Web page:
Don't get me wrong, I don't sleep around. I'm not stupid.
What are you, binogamous?
It's not like they don't know. I tell them everything.
Why does that somehow make things even worse?
Come on, I travel alot. I don't have the kind of lifestyle where I
can settle down. Would you rather I went for hookers? I
certainly know enough of them. It's part of my job.
I don't even want to ask.
It's better that you don't, its sort of classified.
I think I need to take you out backpacking in the woods when
we get home. A week of tenting in the middle of nowhere might
do the trick.
Oh oh, speaking of that, I've got to show you something.
Andrew crawls into the back seat and begins rooting through some bags. He pulls out a large black case.
Check this out. I picked them up when I was in Kentucky last
winter. Don't ask. Night vision binoculars. Take these out in the
woods and you'll see everything. You'd have no idea how many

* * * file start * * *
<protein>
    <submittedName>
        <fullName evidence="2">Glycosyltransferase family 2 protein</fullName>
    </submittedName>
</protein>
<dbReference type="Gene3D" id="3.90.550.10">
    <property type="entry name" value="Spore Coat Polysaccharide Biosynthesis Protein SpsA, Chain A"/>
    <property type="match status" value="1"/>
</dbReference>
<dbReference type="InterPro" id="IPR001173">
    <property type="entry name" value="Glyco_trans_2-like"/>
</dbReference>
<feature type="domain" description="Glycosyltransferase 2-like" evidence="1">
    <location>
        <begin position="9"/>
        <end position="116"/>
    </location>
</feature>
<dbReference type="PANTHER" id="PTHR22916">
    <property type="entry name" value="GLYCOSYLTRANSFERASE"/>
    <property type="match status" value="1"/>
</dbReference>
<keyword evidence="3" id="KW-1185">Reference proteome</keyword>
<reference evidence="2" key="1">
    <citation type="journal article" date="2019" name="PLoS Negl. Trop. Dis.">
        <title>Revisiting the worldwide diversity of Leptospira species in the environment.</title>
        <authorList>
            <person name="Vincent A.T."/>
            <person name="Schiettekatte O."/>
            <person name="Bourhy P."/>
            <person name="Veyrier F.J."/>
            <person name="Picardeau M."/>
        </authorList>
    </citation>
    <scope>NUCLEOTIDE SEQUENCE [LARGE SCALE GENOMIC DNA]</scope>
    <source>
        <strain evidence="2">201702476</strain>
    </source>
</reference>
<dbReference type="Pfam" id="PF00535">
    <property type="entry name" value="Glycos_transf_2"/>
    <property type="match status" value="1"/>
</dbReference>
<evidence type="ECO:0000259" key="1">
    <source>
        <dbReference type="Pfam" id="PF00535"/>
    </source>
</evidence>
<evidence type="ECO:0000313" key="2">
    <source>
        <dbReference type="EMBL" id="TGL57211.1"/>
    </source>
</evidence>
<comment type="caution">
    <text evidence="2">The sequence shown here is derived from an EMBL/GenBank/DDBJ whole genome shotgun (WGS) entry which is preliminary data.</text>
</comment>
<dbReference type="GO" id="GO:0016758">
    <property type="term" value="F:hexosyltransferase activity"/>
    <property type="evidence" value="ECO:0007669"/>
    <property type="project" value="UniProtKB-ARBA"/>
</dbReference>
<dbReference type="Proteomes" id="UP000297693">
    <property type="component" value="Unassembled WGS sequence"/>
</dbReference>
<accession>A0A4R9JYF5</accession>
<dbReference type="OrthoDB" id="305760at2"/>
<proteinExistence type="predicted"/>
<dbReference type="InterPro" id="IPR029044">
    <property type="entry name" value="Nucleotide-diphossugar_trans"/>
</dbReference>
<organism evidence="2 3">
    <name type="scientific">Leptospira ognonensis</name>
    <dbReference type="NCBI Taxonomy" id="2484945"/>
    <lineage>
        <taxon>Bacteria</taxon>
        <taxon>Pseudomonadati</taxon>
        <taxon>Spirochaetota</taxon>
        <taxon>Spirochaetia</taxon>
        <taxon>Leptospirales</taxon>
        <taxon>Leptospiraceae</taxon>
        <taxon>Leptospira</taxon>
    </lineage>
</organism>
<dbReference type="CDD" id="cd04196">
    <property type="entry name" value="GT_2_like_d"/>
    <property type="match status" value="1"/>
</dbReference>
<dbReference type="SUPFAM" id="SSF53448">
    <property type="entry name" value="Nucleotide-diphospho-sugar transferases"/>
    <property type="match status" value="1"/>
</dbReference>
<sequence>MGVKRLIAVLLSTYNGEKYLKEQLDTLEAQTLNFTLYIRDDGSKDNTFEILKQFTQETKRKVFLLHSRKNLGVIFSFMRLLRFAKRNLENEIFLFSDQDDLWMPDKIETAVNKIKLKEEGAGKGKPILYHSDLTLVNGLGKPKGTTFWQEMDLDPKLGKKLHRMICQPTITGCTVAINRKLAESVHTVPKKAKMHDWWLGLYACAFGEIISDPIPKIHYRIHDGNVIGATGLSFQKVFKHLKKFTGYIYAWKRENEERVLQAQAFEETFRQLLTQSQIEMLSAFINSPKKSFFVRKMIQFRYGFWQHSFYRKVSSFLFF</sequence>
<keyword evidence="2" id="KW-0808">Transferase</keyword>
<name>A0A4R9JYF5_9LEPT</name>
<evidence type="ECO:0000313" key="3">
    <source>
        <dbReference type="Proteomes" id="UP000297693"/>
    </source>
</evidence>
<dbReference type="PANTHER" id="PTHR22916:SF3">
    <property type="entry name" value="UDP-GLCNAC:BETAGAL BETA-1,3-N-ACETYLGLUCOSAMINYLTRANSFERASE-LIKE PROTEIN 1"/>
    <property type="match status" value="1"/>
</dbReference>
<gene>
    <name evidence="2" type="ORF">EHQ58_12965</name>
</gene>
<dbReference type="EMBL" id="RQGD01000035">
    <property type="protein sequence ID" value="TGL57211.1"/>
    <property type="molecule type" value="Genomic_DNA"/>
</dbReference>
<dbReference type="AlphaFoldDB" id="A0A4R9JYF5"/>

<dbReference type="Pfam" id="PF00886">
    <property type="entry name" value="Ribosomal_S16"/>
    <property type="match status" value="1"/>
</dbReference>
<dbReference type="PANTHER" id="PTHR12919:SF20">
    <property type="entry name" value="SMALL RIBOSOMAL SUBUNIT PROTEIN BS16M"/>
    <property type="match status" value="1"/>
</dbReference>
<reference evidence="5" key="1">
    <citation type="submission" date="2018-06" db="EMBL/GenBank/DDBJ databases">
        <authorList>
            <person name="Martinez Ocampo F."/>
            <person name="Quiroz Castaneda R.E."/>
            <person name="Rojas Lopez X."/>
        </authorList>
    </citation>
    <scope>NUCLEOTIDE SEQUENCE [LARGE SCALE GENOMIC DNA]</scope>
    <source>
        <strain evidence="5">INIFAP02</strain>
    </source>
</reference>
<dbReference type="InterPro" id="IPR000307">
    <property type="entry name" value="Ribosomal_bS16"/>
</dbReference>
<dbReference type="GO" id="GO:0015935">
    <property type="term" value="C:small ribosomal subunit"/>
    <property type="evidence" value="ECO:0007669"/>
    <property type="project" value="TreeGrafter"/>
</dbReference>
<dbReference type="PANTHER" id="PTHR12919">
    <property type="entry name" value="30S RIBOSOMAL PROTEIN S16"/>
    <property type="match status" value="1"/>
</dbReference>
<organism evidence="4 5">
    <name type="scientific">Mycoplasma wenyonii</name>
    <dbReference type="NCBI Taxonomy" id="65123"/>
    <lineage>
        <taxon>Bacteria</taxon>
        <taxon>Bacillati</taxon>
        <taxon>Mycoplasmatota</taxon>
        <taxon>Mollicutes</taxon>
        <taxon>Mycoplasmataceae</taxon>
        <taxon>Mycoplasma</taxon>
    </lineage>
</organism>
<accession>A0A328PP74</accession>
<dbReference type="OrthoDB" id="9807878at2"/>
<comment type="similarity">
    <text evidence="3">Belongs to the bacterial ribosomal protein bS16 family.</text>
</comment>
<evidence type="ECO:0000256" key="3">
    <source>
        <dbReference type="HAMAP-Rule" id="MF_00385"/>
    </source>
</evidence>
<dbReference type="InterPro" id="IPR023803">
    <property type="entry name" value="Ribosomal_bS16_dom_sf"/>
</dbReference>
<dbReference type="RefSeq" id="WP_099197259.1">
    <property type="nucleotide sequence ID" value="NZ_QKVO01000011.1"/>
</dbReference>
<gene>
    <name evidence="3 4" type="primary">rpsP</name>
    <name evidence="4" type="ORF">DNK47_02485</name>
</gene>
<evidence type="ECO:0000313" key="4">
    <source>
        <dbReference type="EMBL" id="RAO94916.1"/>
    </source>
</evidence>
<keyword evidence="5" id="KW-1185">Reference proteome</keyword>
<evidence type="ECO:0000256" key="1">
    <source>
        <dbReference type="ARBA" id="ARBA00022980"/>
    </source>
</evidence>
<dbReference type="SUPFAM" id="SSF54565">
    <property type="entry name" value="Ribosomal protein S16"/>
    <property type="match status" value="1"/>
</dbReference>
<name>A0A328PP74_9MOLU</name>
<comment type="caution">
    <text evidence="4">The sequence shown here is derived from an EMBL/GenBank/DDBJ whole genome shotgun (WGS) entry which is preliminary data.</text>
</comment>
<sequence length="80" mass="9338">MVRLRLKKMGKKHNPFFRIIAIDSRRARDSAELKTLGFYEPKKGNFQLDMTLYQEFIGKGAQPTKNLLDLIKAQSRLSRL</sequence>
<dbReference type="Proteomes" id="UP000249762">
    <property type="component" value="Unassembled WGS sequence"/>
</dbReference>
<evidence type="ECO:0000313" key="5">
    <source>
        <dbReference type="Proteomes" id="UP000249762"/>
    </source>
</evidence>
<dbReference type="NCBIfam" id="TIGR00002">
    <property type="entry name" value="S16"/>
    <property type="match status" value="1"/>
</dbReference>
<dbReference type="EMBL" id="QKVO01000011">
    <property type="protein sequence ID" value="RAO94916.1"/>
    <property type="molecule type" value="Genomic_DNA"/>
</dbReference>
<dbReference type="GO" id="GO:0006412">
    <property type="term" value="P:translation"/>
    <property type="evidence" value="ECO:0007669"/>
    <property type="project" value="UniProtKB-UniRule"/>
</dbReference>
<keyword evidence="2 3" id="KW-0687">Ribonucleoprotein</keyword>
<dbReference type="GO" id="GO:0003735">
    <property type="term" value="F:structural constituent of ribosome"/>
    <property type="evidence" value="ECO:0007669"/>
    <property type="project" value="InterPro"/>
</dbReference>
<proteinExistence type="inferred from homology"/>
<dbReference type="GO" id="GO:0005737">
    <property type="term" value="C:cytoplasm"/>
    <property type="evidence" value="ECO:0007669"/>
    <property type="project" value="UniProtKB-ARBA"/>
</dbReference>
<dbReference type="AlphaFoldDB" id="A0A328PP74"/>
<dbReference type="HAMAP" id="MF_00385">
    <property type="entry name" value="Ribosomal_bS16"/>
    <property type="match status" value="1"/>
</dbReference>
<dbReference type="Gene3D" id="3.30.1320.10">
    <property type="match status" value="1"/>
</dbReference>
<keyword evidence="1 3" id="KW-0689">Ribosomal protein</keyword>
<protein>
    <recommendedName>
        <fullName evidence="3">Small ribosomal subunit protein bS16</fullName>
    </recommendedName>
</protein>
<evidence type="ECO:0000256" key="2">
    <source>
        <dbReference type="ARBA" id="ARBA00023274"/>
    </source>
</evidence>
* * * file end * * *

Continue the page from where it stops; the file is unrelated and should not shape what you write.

creatures go past your tent while you're sleeping. Of course they're
much more interesting to use on apartment buildings. I would've
gotten the goggles but they were too expensive. Can you imagine,
shut off your headlights and drive in the dark? Of course you're
screwed if another car comes along, he'd blind you.
For some reason, I don't think my life is quite as interesting as
yours right now.
It sounds good, but its pretty dull. Surveillance is mostly just
sitting around in a cold car with five thermos full of coffee.
Ten hours of nothing for the sake of a couple minutes of action.
But you'll see what I mean in a few days. I need some sleep.